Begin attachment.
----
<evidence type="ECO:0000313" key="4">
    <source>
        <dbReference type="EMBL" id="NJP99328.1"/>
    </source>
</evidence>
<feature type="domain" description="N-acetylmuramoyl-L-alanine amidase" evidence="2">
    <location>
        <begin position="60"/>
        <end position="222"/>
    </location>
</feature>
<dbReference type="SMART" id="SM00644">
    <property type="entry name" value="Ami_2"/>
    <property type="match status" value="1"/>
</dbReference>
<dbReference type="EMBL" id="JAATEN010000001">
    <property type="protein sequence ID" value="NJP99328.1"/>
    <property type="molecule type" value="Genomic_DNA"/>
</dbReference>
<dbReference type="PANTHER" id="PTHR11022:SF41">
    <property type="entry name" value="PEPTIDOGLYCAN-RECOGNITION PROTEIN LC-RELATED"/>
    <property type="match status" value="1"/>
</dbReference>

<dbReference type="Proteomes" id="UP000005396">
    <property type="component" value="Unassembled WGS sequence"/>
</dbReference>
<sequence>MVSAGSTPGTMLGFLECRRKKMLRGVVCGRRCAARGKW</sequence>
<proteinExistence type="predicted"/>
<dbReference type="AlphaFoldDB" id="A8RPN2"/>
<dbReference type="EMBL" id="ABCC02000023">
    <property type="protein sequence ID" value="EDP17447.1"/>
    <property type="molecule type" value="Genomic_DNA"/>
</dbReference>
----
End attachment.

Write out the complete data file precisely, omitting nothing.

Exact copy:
<evidence type="ECO:0000313" key="4">
    <source>
        <dbReference type="EMBL" id="NJP99328.1"/>
    </source>
</evidence>
<feature type="domain" description="N-acetylmuramoyl-L-alanine amidase" evidence="2">
    <location>
        <begin position="60"/>
        <end position="222"/>
    </location>
</feature>
<dbReference type="SMART" id="SM00644">
    <property type="entry name" value="Ami_2"/>
    <property type="match status" value="1"/>
</dbReference>
<dbReference type="EMBL" id="JAATEN010000001">
    <property type="protein sequence ID" value="NJP99328.1"/>
    <property type="molecule type" value="Genomic_DNA"/>
</dbReference>
<dbReference type="PANTHER" id="PTHR11022:SF41">
    <property type="entry name" value="PEPTIDOGLYCAN-RECOGNITION PROTEIN LC-RELATED"/>
    <property type="match status" value="1"/>
</dbReference>

<dbReference type="Proteomes" id="UP000005396">
    <property type="component" value="Unassembled WGS sequence"/>
</dbReference>
<sequence>MVSAGSTPGTMLGFLECRRKKMLRGVVCGRRCAARGKW</sequence>
<proteinExistence type="predicted"/>
<dbReference type="AlphaFoldDB" id="A8RPN2"/>
<dbReference type="EMBL" id="ABCC02000023">
    <property type="protein sequence ID" value="EDP17447.1"/>
    <property type="molecule type" value="Genomic_DNA"/>
</dbReference>